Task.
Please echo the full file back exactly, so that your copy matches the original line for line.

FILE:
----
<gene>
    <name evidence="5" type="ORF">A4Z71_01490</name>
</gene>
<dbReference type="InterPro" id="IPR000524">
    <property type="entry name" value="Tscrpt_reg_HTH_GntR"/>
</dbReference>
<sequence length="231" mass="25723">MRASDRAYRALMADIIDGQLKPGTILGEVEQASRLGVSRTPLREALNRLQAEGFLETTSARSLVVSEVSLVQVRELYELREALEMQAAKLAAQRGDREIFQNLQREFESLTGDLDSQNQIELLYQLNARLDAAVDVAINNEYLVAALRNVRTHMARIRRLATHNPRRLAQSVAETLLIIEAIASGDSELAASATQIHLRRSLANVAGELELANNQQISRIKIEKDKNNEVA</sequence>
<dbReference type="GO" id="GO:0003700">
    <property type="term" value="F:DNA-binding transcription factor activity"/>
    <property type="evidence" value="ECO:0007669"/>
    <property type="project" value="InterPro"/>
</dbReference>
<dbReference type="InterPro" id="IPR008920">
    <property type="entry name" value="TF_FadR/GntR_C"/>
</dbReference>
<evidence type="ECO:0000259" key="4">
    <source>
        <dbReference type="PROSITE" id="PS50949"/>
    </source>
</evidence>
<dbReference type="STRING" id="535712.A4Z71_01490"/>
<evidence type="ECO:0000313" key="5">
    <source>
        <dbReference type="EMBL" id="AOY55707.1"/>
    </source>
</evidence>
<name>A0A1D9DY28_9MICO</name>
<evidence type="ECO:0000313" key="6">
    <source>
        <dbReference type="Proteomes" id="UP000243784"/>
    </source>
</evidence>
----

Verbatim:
<gene>
    <name evidence="5" type="ORF">A4Z71_01490</name>
</gene>
<dbReference type="InterPro" id="IPR000524">
    <property type="entry name" value="Tscrpt_reg_HTH_GntR"/>
</dbReference>
<sequence length="231" mass="25723">MRASDRAYRALMADIIDGQLKPGTILGEVEQASRLGVSRTPLREALNRLQAEGFLETTSARSLVVSEVSLVQVRELYELREALEMQAAKLAAQRGDREIFQNLQREFESLTGDLDSQNQIELLYQLNARLDAAVDVAINNEYLVAALRNVRTHMARIRRLATHNPRRLAQSVAETLLIIEAIASGDSELAASATQIHLRRSLANVAGELELANNQQISRIKIEKDKNNEVA</sequence>
<dbReference type="GO" id="GO:0003700">
    <property type="term" value="F:DNA-binding transcription factor activity"/>
    <property type="evidence" value="ECO:0007669"/>
    <property type="project" value="InterPro"/>
</dbReference>
<dbReference type="InterPro" id="IPR008920">
    <property type="entry name" value="TF_FadR/GntR_C"/>
</dbReference>
<evidence type="ECO:0000259" key="4">
    <source>
        <dbReference type="PROSITE" id="PS50949"/>
    </source>
</evidence>
<dbReference type="STRING" id="535712.A4Z71_01490"/>
<evidence type="ECO:0000313" key="5">
    <source>
        <dbReference type="EMBL" id="AOY55707.1"/>
    </source>
</evidence>
<name>A0A1D9DY28_9MICO</name>
<evidence type="ECO:0000313" key="6">
    <source>
        <dbReference type="Proteomes" id="UP000243784"/>
    </source>
</evidence>